Manuscript Format Tips
A major piece of grabbing an editor's attention in the right way is mastering the basics of manuscript format. It's really not the place to innovate or show off. You won't communicate the importance of your work by overuse of bold and italics or other wild experiments in typography. You won't communicate your serious investment in the written word by printing your manuscript on beige resume paper with marbeling and a watermark. And you won't zing an editor with the inescapable recognition that you're a real person by clipping on a photo of yourself with a favorite pet.
Tricks that you may think make your manuscript look unique make it look like yet another overzealous amateur invested in the wrong things. At the end of the day, a manuscript should look like a manuscript and its surface characteristics should not detract from your professional image. The physical artifact is ideally a clear window onto the world of your story, and not an object designed to draw attention to itself.
We believe it's important to treat your workshop partners with the respect and courtesy you'd want to extend to a professional agent or editor. It's good practice, good courtesy, and a chance to look your best.
That in mind, here are a few of the technical basics for making sure you look like a pro:
- A fiction manuscript should always be double spaced - not single, not 1.5.
- It should generally look typed, not typeset. Don't get too fancy.
- Use a 12 point font, shunning both the huge and the microscopic. And please, no fonts that imitate handwritten cursive scripts. If you must, use that burst of fancy for the signature line on your cover letter, only, but no where else. Monospaced (Courier family) fonts make for a faster, easier read on printed paper and make it easier for an editor to catch small mistakes for you. Times New Roman is acceptable, as well. And sometimes, it's preferred these days. Other font choices are risky. Never choose a font that looks great for screen reading but looks like crap on paper.
- You should always include an approximate word count and page numbers.
- You should always include your personal contact information on the manuscript itself. An editor who works from paper doesn't want to spend two hours digging through archived email to try and remember who sent a particular submission.
- You should make a header that includes your name/ abbreviated title/ page number for every page from two onwards, so that misplaced pages can be repatriated to the manuscript with ease.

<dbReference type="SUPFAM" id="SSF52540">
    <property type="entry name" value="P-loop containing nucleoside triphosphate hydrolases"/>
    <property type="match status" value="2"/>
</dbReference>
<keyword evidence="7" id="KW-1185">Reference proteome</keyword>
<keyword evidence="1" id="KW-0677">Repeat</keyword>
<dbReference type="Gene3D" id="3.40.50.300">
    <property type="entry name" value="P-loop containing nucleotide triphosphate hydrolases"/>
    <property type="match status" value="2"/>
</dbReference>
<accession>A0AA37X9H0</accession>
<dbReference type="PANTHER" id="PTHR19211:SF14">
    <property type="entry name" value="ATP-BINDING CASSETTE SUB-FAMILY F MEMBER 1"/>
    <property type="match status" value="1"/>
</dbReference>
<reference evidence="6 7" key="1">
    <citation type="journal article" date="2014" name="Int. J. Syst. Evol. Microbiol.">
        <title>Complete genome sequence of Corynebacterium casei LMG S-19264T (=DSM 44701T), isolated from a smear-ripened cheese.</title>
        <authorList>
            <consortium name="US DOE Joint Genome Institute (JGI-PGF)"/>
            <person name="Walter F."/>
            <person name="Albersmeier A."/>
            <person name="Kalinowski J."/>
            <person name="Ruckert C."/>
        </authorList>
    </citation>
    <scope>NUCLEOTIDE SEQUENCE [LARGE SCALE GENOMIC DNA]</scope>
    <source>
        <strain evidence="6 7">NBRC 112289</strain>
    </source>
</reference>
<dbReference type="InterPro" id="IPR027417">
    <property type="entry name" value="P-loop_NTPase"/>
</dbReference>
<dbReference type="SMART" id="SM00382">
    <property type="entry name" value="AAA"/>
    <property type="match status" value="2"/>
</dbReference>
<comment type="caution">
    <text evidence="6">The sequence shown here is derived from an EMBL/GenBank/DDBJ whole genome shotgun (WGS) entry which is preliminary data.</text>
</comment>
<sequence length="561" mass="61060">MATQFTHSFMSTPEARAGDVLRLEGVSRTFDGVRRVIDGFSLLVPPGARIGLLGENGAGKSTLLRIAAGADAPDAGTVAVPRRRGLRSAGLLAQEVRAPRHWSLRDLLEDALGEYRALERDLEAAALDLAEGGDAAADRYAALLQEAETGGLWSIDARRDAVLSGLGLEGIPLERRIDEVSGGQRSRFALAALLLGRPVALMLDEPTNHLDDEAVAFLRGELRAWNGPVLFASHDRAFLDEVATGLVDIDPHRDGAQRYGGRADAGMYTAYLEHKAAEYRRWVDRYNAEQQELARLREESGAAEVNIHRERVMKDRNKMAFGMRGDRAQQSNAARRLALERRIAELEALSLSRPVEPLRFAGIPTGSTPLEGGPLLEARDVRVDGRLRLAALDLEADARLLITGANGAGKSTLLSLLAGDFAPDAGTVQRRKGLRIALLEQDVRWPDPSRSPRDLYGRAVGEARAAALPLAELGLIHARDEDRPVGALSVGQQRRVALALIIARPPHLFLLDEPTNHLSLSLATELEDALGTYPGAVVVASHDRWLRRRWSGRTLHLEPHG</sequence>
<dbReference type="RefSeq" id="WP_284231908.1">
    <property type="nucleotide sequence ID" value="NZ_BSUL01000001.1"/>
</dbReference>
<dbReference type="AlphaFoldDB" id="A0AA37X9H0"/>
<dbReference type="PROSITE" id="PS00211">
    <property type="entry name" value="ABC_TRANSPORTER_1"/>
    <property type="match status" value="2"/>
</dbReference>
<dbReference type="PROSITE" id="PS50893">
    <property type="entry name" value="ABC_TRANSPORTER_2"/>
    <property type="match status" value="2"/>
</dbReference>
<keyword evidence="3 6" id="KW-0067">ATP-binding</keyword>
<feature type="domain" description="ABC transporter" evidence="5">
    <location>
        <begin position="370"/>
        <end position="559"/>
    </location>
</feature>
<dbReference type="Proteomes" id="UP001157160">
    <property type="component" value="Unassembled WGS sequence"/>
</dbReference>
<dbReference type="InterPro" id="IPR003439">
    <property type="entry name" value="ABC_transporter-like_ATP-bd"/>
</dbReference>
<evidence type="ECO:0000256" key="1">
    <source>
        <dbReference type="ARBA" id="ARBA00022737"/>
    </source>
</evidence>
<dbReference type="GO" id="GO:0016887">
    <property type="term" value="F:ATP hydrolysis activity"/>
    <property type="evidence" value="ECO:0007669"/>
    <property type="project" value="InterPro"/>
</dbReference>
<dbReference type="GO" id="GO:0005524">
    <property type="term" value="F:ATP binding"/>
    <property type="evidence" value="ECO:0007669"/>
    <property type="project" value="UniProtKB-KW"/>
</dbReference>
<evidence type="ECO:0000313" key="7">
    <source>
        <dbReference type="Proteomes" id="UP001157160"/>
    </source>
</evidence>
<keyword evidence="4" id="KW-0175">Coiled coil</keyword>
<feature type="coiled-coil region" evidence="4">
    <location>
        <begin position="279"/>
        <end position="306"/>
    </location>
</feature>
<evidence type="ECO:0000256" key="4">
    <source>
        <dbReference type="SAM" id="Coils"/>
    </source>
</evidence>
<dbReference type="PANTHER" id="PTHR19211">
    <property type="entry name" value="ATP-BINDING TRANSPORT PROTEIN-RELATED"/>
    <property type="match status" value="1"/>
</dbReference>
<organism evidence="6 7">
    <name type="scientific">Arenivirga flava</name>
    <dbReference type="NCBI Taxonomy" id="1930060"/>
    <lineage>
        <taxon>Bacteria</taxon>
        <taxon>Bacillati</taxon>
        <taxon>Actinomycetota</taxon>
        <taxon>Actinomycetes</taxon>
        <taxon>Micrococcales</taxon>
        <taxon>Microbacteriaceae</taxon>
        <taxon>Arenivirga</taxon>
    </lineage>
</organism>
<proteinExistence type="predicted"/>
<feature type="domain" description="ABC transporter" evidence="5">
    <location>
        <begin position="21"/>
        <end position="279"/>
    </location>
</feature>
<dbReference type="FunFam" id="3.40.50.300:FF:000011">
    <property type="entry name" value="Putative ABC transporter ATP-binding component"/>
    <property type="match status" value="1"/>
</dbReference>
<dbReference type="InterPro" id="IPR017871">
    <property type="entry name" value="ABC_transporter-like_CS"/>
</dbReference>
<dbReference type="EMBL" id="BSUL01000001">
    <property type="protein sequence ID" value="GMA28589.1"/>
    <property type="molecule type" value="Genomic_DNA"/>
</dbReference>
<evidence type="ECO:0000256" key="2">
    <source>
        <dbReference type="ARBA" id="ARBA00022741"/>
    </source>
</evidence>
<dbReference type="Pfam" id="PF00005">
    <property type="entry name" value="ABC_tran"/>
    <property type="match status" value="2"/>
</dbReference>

- You should use standard (one tab) indented paragraphs, not the block-style paragraphs of a business letter or forum post.
- You should not include additional space between paragraphs--except where a section break is intended, reflecting a major time shift or discontinuity in your narrative. Where a section break is intended, you must mark it. The standard or traditional way to do this is the pound sign: # Simple white space may look like a mistake or may disappear entirely, if your section break happens to fall at the end of a page in the printing layout.
- Keep in mind that a manuscript should look like a manuscript, not like a typeset document already prepped to mimick the characteristics of a certain publication. An editor will appreciate the clarity of a 12 point monospaced font and a centered pound sign in your section breaks, and will not consider these formal characteristics intended for the final production.
- Always read the submissions guidelines anywhere you submit your work. Override any of the rules above, as needed, but only where submissions guidelines or communications from an editor specify other preferences.
The only real caveat is that some editors have come to prefer Times New Roman over Courier typefaces. It's become a little bit antiquated to observe every single detail of making your work appear as though produced on a typewriter. But nine out of ten related conventions are still expected if you want your work to appear professional. Also, please note that a novel manuscript begins with a full title page, the body of chapter one beginning on the top of page two. The convention of beginning your story at the middle of page one is peculiar to the short story form.
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